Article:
Will 600-MHz Auctions Flop?

Is it possible the upcoming 600-MHz auctions of U.S. TV broadcast spectrum will flop? And is that possibility more or less likely than huge demand for spectrum that leads bidders to overpay?

Right now, it is hard to say which outcome is more likely.

Some might argue the prospect is for overpayment, as bidders compete for high-quality spectrum. The precedent is surprising high prices paid in the 700-MHz AWS-3 spectrum.

In fact, some might say, the results of that precedent already are being seen in reverse auction prices for 600-MHz spectrum auctions.

In some cases, initial prices have been reset at an order of magnitude higher ranges. In New York City, the median bid for a full power station rose to $660 million from $410 million.

In Los Angeles, initial prices  jumped to $560 million from $340 million.

In Portland, Ore., the initial price  rose to a median of $170 million from just $18 million. In Nashville, Tenn., prices climbed to $220 million from $20 million.

On the other hand, some might argue the pressure will run in the other direction: namely less demand for the 600-MHz spectrum.

For starters, there are multiple ways mobile service providers can create more effective capacity. Spectrum resources matter. But so do network architectures, air interfaces and other signal processing techniques.

Bidders will have to decide how much emphasis to place on acquiring new spectrum, compared to other techniques.

Also, other spectrum options exist, and are developing. That means “scarcity” might be a relative concept. Longer term, there is lots of attention being paid to huge new blocks of spectrum in the millimeter range that previously have been unusable for communications purposes.

Nearer term is the possibility of spectrum sharing between current non-profit and government licensees and new commercial users.

An immediate possibility is use of spectrum not yet commercially deployed, especially the LTE spectrum amassed by Dish Network.

Dish Network has amassed a significant collection of spectrum assets to enable it to launch a new Long Term Evolution mobile network.

Whether Dish Network ultimately will do so is not clear, though. Some think Dish Network might ultimately simply sell the spectrum to another firm, or might create a national wholesale business, or sell all of Dish Network--video business and spectrum--entirely.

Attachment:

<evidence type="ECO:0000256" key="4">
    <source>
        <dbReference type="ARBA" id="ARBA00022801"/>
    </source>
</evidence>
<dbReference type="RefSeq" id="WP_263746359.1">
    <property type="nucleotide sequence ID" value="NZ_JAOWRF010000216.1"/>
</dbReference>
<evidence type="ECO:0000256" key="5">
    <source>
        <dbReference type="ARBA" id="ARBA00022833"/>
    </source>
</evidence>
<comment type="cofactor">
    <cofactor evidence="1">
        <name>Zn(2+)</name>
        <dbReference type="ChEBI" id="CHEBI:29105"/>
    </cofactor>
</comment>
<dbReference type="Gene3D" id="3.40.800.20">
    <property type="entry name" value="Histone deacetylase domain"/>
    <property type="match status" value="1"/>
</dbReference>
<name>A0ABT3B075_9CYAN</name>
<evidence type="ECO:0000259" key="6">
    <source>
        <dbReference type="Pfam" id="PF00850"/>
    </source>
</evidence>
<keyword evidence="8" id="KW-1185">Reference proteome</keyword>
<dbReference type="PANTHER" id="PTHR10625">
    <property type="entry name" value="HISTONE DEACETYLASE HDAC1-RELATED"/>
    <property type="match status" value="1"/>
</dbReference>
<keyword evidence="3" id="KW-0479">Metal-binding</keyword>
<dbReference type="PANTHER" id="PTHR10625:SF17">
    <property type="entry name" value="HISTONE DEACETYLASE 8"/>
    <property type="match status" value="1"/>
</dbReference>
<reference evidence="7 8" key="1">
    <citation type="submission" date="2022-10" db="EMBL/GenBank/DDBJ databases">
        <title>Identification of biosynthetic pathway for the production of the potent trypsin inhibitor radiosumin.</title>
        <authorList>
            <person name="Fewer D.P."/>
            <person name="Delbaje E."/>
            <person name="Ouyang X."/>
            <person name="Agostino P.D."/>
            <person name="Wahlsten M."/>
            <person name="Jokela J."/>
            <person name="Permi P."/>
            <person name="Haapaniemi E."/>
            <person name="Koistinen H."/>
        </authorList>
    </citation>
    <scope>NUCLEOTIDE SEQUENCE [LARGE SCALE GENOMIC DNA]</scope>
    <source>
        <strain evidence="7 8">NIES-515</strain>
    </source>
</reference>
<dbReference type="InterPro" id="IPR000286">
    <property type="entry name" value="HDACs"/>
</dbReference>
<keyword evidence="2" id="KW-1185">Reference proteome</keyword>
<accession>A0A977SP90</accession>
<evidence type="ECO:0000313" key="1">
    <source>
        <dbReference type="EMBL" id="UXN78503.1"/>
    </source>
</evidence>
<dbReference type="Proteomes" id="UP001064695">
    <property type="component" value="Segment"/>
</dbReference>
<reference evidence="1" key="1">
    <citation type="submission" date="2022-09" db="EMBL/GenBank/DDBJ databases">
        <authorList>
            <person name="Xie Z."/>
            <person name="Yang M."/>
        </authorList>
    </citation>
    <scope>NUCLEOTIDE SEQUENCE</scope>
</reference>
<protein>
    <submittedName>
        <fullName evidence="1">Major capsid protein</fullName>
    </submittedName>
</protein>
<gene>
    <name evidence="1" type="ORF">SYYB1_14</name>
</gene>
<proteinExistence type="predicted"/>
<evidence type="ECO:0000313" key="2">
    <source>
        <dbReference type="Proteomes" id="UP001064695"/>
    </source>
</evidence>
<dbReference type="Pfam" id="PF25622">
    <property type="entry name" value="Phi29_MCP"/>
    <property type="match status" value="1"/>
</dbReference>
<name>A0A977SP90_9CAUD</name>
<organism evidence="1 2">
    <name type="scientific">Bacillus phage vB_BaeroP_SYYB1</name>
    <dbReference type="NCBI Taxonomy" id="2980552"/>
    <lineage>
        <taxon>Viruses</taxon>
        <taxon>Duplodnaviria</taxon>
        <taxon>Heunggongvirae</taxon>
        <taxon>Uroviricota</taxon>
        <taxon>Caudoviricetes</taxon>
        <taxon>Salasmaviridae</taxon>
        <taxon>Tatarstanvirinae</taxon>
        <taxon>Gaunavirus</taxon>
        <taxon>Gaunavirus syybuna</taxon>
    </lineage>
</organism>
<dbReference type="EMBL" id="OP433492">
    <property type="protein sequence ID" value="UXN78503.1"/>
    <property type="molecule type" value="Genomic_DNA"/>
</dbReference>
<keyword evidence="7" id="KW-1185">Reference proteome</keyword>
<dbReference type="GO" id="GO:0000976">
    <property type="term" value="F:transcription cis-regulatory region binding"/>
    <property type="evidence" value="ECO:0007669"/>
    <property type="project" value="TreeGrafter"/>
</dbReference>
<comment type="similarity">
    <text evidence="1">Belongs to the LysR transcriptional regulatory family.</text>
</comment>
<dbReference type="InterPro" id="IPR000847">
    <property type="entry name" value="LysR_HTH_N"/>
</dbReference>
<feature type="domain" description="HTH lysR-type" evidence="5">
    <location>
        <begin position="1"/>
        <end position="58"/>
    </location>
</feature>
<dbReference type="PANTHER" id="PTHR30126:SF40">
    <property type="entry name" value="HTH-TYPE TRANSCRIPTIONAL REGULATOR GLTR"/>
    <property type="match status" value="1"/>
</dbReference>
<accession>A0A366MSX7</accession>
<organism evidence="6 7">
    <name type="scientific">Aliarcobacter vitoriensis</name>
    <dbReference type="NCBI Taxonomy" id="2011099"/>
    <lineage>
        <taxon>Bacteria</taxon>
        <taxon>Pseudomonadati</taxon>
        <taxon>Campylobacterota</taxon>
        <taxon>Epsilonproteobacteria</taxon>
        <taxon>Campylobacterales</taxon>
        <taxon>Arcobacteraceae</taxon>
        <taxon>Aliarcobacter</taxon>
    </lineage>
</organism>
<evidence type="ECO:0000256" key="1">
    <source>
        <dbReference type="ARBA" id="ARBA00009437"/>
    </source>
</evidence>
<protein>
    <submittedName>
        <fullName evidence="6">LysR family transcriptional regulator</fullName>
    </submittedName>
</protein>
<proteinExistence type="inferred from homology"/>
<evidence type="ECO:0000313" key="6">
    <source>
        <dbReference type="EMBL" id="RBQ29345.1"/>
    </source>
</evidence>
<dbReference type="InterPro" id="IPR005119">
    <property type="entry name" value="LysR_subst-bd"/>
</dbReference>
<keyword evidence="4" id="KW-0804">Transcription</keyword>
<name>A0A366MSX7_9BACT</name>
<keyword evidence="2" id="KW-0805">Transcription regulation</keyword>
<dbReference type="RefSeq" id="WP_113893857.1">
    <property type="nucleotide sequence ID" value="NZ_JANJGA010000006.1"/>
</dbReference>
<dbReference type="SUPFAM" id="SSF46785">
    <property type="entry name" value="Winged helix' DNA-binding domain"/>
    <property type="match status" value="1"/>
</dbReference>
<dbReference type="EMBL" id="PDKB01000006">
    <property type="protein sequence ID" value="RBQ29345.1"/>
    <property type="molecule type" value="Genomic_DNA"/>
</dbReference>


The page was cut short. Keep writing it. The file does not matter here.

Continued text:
Any of those moves would affect demand for 600-MHz spectrum by reducing demand. Less demand would first mean less spectrum is made available, and then lead to lower prices for available assets.

In other words, one might argue there is as much likelihood of a relatively unsuccessful auction as of an auction that draws huge bids.

One might argue that “overbidding” is a danger to be avoided.

Mobile service providers have in the past misjudged the value of spectrum and nearly bankrupted themselves.

When auctions for third generation network spectrum were held in Europe, carriers overbid, creating financial pressures that nearly bankrupted a number of tier one service providers. (“Shocking,” some sarcastically will note).

And every cost anywhere in the delivery ecosystem ultimately is paid for by end users. So higher spectrum prices will mean higher retail prices, one way or the other.

Concern about excessive prices already has arisen in some 4G auctions. On the other hand, there has been some speculation that 700-MHz AWS-3 prices were bid up so much because carriers think the 600-MHz auctions might not provide as much value.

Indeed, the very structure of the 600-MHz reverse auction process encourages “high prices.”

In a two-step process, the auction has to encourage TV broadcasters to part with spectrum by offering large payments. Only then will spectrum be made available for mobile service providers to buy.

So high initial prices are not necessarily the ultimate prices buyers might pay. Also, the voluntary clearing process also means it might be hard to assemble uniform national footprints of new spectrum. That might lead to lower prices in secondary and tertiary markets.

So despite speculation that demand for AWS-3 spectrum was unexpectedly robust, demand for 600-MHz spectrum is less clear. Other spectrum alternatives are coming, longer term.

But some think the precedent of the AWS-3 auctions suggests higher prices for 600-MHz assets.

The impact of broader service provider debt loads is not to be discounted, either. Leading service providers face revenue pressure at the same time they face demands to invest in the next generation of services, plus pay for additional spectrum.

How much operators should--or can--pay is a growing issue.
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